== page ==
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Curtis Ward reports that his department (Tech Pubs/Training) <<... has been
charged with developing a set of productivity metrics to be used for both
individual and department evaluation and planning. I'm pretty underwhelmed
with most of the material I have found researching this issue.>>
First, ask yourself just what it is they want you to measure, and why.
"Productivity" is a meaningless term without that context. Do they consider
productivity to be meeting deadlines, satisfying customers, some combination
of the two, or something else entirely? The only really _good_ reason for
requesting a productivity metric is so that you can budget enough resources
to ensure you'll complete a product's documentation on schedule, with
The problem with typical metrics is that techwhirlers are smarter than the
average bear, and as soon as you define a metric, lo and behold, you'll
start recording good values for that metric. So unless you've got an
unlimited printing budget, don't even think of setting a "pages per day"
metric; most of us can type fast enough to produce any arbitrary number of
pages you desire in a work day, particularly with the help of some simple
macros and a lot of cut and paste. Similarly, unless quality is meaningless
to you, don't aim for a "topics per day" metric, since then you'll get lots
of topics documented to a very minimal level. It's trivial to write "the
Print dialog box lets you print your document" and leave it at that. Sure,
you've completed a topic, but is that any good to the user? (OK, silly
example. But you get the point. Shallow and unhelpful writing is all that's
required to really churn out the topics.)
For a metric to be useful, it needs to account for the following features:
- a measure of the _number_ of concepts to be covered in a topic; the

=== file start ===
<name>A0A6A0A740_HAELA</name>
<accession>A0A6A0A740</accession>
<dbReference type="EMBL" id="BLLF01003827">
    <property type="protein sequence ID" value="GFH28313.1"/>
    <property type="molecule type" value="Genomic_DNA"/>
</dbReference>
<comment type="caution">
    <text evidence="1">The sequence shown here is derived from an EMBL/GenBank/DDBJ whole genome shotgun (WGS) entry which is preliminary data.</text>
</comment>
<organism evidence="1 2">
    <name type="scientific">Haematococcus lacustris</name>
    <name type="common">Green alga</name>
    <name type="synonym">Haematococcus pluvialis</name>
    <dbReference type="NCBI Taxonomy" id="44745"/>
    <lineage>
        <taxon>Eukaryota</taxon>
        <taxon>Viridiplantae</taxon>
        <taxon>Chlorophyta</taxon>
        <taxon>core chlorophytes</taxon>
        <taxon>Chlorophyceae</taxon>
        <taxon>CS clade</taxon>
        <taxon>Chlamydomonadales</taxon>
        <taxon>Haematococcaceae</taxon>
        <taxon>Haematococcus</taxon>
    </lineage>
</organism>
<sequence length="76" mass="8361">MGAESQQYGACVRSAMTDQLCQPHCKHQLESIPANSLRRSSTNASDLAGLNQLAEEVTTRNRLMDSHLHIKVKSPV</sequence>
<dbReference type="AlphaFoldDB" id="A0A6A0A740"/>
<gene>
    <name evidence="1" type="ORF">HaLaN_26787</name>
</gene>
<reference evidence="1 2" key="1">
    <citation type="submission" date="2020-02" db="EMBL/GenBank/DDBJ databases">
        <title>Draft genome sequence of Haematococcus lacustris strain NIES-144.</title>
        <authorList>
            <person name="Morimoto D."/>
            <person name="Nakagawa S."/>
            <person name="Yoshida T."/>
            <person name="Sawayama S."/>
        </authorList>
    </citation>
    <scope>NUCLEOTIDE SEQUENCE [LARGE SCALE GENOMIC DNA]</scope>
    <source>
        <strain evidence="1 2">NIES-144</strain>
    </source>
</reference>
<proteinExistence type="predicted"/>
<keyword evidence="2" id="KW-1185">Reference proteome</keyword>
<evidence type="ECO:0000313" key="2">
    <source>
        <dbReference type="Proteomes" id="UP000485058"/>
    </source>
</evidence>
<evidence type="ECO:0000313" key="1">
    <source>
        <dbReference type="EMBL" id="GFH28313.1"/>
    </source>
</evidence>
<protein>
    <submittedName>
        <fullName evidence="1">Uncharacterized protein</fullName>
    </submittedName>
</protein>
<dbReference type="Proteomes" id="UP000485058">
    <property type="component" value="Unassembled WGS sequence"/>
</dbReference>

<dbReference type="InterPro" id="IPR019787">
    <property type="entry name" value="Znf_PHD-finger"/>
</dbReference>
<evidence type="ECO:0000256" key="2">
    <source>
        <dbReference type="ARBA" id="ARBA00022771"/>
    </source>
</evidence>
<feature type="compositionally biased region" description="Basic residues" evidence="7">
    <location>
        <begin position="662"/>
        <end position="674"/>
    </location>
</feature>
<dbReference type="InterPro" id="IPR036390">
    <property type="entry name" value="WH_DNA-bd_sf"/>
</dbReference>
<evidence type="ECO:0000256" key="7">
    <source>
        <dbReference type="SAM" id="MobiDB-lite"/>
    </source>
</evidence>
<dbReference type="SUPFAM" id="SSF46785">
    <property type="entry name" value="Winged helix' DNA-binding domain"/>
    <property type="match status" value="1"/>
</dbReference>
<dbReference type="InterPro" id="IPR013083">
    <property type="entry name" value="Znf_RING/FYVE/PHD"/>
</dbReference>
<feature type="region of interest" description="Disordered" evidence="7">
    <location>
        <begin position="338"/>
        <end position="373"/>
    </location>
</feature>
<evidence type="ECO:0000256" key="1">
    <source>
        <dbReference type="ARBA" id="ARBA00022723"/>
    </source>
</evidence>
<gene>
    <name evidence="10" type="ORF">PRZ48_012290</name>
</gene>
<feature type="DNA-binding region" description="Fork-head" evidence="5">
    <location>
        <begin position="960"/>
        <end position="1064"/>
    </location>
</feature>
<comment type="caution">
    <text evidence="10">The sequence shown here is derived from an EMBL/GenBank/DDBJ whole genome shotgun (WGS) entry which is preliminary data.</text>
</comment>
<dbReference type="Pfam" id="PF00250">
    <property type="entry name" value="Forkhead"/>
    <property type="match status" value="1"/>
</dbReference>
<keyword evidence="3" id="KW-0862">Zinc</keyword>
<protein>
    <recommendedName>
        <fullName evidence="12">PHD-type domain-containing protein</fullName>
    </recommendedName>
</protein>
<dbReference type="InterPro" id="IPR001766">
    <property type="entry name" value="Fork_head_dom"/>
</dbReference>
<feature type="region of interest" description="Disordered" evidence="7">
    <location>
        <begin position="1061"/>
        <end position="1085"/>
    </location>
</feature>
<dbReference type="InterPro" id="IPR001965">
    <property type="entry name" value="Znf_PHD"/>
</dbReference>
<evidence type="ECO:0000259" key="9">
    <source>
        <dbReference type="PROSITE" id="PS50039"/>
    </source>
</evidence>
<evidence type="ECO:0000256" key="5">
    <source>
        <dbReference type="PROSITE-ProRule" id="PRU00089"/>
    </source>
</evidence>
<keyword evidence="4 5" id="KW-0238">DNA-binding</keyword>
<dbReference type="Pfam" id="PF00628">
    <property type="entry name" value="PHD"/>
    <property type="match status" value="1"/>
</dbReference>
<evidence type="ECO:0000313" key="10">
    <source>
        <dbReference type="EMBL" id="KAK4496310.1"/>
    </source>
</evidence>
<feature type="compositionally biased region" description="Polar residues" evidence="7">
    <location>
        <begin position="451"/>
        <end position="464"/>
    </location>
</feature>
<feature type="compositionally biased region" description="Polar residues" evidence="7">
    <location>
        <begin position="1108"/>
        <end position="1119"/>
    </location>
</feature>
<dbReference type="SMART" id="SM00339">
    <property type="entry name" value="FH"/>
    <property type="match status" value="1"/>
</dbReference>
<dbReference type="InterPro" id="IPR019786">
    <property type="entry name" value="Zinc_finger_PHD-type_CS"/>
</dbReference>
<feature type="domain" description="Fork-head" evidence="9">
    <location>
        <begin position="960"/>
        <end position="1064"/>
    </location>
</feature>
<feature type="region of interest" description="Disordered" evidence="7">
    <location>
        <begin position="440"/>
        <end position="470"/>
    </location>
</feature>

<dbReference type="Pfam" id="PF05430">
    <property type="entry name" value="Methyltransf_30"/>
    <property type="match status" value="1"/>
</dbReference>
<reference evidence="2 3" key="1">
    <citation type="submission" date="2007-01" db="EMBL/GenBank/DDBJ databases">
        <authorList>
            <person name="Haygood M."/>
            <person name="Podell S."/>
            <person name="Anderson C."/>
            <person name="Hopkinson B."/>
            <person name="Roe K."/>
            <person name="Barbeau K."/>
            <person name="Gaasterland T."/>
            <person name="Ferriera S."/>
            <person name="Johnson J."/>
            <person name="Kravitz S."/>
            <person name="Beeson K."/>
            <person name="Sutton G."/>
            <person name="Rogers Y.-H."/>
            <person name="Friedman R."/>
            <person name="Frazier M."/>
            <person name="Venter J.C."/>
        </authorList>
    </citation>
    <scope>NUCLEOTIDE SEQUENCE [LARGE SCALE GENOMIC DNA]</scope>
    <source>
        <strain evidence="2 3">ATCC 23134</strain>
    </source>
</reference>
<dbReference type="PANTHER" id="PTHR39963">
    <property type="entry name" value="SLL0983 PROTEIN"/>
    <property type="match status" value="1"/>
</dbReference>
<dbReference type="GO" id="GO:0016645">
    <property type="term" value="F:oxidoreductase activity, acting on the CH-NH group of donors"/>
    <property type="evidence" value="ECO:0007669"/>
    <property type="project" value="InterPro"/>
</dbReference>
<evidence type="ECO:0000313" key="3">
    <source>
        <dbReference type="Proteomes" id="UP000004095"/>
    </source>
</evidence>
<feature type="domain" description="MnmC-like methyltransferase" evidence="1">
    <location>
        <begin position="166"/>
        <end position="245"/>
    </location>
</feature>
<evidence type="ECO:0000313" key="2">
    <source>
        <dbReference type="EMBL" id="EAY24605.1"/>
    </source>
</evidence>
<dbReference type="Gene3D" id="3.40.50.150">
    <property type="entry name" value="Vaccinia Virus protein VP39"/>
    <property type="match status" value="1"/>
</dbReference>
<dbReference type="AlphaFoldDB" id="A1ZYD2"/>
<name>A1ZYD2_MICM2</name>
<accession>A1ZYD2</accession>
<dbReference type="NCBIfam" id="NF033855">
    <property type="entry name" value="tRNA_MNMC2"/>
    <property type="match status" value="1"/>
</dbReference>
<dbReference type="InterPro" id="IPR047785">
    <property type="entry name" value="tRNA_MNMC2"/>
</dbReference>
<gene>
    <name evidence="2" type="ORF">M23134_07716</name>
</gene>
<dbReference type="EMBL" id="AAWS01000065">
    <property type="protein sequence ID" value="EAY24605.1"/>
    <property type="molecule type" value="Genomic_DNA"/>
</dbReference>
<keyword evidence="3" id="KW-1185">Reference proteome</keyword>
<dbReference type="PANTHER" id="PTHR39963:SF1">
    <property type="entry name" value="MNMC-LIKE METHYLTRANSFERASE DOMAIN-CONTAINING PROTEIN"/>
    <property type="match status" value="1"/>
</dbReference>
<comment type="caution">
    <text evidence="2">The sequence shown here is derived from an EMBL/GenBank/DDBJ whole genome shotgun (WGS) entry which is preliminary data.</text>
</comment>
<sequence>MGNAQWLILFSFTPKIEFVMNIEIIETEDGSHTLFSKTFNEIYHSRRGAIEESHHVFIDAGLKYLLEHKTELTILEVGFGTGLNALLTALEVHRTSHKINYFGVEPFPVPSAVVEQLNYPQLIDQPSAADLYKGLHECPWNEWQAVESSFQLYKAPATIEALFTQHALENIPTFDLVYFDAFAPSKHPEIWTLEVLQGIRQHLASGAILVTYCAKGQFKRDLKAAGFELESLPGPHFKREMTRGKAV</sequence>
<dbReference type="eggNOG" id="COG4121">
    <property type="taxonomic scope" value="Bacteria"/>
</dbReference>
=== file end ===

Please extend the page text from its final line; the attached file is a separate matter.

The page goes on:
documentation on how to exit from Word obviously contains far fewer concepts
than the section of the PageMaker manual that discusses typography.
- a measure of the _difficulty_ of the concepts; explaining typography is
much easier than explaining quantum chromodynamics, even if you choose to
cover the same number of points for each subject.
- a measure of the _scope_ of each concept; quitting a program is trivial
because of the narrow scope, but conceptualizing a page layout is anything
- a measure of the _difficulty in obtaining information_ on each concept; if
the SME is a saint and gives you his home phone number plus a detailed
product specification that he's scrupulously adhered to, you'll be much more
productive, even for a difficult topic, than if you've got the typical
"don't bother me" SME who programs by the seat of his pants without a spec,
who also happens to be working on another continent, and who won't return
your calls or e-mail.
- a measure of the _required quality_ for each concept; obviously,
documenting how to shut down Word requires far less quality than performing
CPR, and the extra quality is going to take some time to produce.
Come up with some magic number that sums up all these measurements and
you'll have a fair productivity metric. The reason you haven't seen one in
the literature yet is because each of these parameters is highly subjective
and very difficult to quantify in any meaningful way. There's an old joke
about an engineering consultant who comes to a factory to troubleshoot a
problem, and solves it in about 10 seconds by tightening a single screw.
When the company receives the bill for $5000, they hit the roof. "We need an
itemized account of your work to justify this. After all, you only worked
for 10 seconds." The engineer grabs a notepad, and scribbles the details of
his fee: "Tightening the screw: $0.10; knowing which screw to tighten:
"Technical writing... requires understanding the audience, understanding
what activities the user wants to accomplish, and translating the often
idiosyncratic and unplanned design into something that appears to make
sense."--Donald Norman, The Invisible Computer